How many Ds do you have that are actually pretty normal? - Tactical Ninja
Jun. 12th, 2014
08:55 am - How many Ds do you have that are actually pretty normal?
So a bunch of people yesterday referred to SAD. You might have noticed I also mentioned this in my post. Seasonal Affective Disorder is apparently found in approximately 6% of people at our latitude, and a milder form in a further 20-25%. It's more common in women, and supposedly likely to decrease as one ages. They don't really know what causes it, but one site I read says this:
""Some say it might be because reduced sunlight disrupts circadian rhythms that regulate the body clock, telling us when it's time to sleep and wake up.
"Some have theorised it's melatonin related. This is a sleep-related hormone and production increases during the long nights of winter.
"Other research would say look at serotonin, a neurotransmitter triggered by sunlight. We know quite often when people are depressed they have lower levels of serotonin," Dr Wu says."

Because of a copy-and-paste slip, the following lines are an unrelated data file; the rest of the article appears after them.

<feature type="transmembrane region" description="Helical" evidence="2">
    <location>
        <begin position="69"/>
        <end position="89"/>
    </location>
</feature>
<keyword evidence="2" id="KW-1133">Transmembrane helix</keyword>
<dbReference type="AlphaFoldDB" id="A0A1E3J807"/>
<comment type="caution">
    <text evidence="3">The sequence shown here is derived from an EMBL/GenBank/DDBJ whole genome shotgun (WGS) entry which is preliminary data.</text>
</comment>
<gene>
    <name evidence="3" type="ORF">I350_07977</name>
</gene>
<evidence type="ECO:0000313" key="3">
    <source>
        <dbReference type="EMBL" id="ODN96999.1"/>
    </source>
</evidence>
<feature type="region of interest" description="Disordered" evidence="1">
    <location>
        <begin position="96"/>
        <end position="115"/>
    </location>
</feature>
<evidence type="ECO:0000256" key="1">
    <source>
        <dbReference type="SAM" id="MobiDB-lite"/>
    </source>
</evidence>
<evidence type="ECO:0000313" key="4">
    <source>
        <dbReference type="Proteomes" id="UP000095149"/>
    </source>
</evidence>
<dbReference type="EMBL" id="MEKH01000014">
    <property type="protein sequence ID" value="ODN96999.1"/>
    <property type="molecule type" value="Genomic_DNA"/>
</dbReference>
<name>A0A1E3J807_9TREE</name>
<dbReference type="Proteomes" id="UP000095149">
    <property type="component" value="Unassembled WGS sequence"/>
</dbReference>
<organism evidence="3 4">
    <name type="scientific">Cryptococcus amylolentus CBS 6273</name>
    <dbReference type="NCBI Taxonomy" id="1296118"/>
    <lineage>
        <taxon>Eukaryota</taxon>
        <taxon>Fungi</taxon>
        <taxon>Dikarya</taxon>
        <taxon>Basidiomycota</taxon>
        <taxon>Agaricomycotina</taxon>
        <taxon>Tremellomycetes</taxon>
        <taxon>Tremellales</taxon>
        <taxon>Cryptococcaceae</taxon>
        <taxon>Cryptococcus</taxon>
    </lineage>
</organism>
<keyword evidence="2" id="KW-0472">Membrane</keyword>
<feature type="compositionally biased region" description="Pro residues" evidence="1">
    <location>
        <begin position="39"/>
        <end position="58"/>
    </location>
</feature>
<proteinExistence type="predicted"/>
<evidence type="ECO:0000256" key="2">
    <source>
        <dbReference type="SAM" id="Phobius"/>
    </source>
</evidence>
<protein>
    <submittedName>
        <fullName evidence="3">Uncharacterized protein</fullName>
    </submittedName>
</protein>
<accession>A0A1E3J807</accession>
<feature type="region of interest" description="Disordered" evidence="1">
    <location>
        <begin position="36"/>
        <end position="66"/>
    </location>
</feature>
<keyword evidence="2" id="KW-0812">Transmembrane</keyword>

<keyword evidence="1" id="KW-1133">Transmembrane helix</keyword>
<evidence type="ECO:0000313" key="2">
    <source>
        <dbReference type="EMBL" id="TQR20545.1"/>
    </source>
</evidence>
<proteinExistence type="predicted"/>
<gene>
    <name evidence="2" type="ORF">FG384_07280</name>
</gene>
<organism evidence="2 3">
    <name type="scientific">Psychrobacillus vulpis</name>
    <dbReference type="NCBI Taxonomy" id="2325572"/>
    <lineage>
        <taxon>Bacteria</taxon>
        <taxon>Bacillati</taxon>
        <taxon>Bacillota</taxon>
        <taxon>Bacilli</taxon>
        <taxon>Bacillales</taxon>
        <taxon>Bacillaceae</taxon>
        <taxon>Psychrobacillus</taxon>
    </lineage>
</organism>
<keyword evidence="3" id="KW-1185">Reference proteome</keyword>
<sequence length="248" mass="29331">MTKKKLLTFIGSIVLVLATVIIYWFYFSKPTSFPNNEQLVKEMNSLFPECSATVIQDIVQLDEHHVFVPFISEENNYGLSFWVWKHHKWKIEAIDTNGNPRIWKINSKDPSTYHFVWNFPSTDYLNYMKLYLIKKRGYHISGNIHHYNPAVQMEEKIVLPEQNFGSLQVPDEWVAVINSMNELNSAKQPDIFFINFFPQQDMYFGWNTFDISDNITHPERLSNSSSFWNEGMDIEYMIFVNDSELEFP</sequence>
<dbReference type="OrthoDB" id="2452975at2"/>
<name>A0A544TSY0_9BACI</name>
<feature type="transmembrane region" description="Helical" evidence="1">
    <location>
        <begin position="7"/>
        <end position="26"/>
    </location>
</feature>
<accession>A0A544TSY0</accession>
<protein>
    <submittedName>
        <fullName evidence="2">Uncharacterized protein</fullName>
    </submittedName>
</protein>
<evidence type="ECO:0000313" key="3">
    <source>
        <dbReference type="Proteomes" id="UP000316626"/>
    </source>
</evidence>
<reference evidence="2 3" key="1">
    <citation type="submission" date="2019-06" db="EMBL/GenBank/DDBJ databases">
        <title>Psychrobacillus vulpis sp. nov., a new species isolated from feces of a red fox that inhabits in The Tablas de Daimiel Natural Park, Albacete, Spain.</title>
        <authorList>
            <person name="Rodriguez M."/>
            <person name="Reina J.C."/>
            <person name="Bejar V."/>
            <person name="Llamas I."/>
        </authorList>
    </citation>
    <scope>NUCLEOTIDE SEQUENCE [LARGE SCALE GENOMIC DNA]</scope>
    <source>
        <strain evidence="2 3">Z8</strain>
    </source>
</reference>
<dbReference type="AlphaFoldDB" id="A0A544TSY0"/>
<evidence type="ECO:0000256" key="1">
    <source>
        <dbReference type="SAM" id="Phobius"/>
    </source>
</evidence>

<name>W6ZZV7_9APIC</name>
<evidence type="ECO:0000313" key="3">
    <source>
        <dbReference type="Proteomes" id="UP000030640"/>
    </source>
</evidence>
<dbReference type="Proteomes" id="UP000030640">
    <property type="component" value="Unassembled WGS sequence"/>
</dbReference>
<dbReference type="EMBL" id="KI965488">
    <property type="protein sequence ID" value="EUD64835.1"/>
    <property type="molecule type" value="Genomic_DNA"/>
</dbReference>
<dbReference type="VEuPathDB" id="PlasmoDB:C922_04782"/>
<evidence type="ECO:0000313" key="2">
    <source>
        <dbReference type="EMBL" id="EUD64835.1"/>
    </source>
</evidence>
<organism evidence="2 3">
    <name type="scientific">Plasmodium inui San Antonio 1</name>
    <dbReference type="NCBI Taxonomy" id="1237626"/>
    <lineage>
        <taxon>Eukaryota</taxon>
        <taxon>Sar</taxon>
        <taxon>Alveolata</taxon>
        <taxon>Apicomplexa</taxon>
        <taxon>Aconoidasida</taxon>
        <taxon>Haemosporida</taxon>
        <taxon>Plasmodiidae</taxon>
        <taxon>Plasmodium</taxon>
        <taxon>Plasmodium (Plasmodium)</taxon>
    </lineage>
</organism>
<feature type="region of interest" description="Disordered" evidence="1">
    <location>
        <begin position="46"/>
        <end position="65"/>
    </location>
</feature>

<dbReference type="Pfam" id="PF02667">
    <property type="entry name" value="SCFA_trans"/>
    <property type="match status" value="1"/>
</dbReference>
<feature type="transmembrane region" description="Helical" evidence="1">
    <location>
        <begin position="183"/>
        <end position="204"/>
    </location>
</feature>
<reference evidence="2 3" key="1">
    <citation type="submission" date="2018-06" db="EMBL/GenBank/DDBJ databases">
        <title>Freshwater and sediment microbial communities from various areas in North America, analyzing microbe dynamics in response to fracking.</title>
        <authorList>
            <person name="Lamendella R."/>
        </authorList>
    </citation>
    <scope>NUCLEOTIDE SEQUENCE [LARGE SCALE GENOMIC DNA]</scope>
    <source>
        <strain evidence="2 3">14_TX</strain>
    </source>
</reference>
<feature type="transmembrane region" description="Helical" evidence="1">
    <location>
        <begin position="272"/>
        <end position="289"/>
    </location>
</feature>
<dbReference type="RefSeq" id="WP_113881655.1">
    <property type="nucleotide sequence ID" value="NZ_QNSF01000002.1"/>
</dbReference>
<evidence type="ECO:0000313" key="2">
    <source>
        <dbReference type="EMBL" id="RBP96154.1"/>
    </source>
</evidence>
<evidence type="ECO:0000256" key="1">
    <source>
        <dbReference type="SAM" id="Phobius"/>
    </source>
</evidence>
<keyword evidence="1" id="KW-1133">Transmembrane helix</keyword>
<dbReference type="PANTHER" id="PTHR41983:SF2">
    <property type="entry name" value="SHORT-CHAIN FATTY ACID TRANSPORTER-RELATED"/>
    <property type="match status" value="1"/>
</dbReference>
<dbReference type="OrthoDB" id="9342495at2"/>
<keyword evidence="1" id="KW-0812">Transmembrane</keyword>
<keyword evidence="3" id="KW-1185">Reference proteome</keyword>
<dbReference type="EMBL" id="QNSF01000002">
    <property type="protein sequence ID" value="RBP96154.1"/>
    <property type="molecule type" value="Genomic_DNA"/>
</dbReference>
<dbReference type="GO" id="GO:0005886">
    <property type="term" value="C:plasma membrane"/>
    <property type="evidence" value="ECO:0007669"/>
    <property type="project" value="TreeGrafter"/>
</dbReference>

Which is all not really saying anything. Anyway, I can tick all the boxes for this disorder (this is not news to me by the way), except the oversleeping one. I pretty much can't sleep in, and am usually awake an hour or so before dawn, no matter what time of year it is.
Why is this even called a disorder? If nearly a third of the population have these 'symptoms', then from my perspective that's getting well out of the range of unusual and into the realms of normal. Fucking elections have been won and countries' futures decided on less than that amount of people.
That business about circadian rhythms being disrupted by reduced sunlight sounds like so much bullshit to me - what disrupts the circadian rhythms in my opinion is the expectation that we'll continue to get up and go to work and function on a timeclock that's out of step with the reduced daylight. We naturally want to become less active in winter, and the further from the equator we are the more this will affect us, but because our society is set up to treat us like automatons who will continue to produce, produce, produce regardless of what's happening around us, we have to squash this natural inclination and force ourselves into an unnatural pattern of behaviour.
And that, in my opinion, is the disorder. Feeling slow in winter is relatively normal. The way we pretend it's not happening is abnormal. And yet, those of us who find this situation difficult to deal with are labelled 'disordered'.